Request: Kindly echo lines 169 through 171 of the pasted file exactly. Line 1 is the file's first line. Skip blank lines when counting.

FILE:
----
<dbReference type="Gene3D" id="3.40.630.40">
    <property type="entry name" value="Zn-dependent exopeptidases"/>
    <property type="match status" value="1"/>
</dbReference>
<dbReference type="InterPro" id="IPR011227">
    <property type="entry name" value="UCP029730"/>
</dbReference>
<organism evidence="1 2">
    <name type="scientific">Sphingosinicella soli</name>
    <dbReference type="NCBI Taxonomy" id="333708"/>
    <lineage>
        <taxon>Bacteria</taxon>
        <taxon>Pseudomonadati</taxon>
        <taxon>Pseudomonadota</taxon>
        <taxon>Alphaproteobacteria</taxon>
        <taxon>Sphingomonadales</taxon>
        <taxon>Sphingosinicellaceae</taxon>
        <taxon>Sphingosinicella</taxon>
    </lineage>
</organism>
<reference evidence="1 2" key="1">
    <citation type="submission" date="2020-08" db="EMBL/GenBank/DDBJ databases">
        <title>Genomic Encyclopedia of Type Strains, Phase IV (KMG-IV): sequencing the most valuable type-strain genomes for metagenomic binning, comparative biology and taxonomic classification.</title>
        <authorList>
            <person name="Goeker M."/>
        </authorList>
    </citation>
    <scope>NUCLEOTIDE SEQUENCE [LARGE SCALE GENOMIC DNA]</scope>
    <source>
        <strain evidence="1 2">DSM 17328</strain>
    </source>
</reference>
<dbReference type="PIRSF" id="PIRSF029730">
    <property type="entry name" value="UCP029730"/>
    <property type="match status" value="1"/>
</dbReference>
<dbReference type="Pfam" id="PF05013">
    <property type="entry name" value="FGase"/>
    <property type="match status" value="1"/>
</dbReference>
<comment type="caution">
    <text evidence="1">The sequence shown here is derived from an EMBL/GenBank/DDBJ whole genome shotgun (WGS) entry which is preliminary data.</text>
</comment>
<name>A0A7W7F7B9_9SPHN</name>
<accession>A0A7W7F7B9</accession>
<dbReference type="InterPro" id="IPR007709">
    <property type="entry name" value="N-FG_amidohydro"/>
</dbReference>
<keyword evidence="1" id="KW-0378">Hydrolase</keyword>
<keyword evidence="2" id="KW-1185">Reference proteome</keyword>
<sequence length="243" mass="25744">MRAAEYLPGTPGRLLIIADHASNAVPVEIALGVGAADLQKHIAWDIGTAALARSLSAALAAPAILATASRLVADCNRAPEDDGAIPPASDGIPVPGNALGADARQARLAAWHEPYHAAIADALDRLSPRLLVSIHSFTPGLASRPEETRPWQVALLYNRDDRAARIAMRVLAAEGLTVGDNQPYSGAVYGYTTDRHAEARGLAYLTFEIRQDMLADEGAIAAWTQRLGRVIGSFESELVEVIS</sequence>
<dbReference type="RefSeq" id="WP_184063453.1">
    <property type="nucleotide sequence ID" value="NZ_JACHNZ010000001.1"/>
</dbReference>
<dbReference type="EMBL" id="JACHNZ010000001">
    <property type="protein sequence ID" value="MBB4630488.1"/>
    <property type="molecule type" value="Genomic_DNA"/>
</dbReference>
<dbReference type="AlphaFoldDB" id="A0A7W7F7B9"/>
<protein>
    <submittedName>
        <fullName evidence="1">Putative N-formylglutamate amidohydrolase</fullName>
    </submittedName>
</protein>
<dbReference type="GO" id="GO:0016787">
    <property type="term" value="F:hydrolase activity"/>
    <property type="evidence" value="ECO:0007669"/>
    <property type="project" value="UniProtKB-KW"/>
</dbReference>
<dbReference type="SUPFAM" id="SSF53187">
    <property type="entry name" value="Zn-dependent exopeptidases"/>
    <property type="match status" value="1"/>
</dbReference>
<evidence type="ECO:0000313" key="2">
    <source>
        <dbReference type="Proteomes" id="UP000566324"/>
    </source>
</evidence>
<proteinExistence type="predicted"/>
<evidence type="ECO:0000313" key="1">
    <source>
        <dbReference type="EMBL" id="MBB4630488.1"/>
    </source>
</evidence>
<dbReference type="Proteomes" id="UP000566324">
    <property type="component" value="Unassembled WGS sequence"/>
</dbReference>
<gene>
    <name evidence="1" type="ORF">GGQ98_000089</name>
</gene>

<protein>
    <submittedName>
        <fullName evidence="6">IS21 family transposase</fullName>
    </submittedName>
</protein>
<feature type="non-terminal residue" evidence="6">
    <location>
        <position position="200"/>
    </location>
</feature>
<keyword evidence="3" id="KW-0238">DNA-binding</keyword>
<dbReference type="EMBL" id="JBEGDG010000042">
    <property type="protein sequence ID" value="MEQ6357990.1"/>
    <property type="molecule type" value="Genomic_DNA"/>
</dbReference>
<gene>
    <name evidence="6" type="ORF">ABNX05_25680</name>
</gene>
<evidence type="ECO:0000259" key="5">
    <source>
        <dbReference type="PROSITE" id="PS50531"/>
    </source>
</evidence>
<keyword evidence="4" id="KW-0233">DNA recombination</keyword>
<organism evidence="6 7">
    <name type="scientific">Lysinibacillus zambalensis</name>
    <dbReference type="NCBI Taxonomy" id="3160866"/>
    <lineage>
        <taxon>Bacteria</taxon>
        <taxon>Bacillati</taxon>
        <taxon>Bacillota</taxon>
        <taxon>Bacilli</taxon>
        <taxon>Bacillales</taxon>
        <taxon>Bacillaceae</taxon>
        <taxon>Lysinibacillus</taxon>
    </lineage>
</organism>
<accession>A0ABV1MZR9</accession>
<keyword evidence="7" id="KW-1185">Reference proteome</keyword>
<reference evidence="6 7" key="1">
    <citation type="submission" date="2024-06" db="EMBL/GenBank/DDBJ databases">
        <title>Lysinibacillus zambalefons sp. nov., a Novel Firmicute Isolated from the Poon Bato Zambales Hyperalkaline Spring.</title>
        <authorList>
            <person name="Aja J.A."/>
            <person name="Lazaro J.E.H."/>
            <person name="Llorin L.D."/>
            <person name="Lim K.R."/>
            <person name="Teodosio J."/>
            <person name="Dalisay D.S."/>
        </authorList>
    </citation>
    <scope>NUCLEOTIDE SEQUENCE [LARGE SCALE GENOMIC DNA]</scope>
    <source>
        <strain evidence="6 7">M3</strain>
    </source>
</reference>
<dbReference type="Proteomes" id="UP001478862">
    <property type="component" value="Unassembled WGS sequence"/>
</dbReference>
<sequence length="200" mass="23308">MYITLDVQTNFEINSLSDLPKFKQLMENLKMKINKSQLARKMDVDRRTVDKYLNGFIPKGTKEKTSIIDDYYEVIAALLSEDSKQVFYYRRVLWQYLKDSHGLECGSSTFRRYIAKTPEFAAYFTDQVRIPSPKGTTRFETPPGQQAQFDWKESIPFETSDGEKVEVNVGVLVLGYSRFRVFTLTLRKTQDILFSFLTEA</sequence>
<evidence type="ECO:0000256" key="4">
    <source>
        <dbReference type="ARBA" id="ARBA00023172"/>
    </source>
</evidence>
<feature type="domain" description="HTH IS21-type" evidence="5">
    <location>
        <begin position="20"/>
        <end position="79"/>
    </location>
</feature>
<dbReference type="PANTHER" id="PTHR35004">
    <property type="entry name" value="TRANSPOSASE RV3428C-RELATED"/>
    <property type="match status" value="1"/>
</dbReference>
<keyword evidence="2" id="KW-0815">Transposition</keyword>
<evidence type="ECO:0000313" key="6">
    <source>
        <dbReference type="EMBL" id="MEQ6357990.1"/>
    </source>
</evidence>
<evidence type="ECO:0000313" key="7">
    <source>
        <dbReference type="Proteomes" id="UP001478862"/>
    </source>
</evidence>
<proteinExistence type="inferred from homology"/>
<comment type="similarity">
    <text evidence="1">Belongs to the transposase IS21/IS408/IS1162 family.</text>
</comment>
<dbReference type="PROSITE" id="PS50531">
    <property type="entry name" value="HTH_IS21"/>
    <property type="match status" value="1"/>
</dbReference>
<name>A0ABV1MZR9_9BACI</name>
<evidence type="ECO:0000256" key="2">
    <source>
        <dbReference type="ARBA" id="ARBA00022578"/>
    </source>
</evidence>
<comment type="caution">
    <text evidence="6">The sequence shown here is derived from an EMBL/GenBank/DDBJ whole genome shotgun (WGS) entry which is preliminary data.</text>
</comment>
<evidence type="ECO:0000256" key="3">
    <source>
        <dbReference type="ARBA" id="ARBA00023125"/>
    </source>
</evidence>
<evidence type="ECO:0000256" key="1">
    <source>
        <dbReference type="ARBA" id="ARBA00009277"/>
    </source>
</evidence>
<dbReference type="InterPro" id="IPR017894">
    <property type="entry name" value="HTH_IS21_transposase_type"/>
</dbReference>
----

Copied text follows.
        <dbReference type="EMBL" id="MEQ6357990.1"/>
    </source>
</evidence>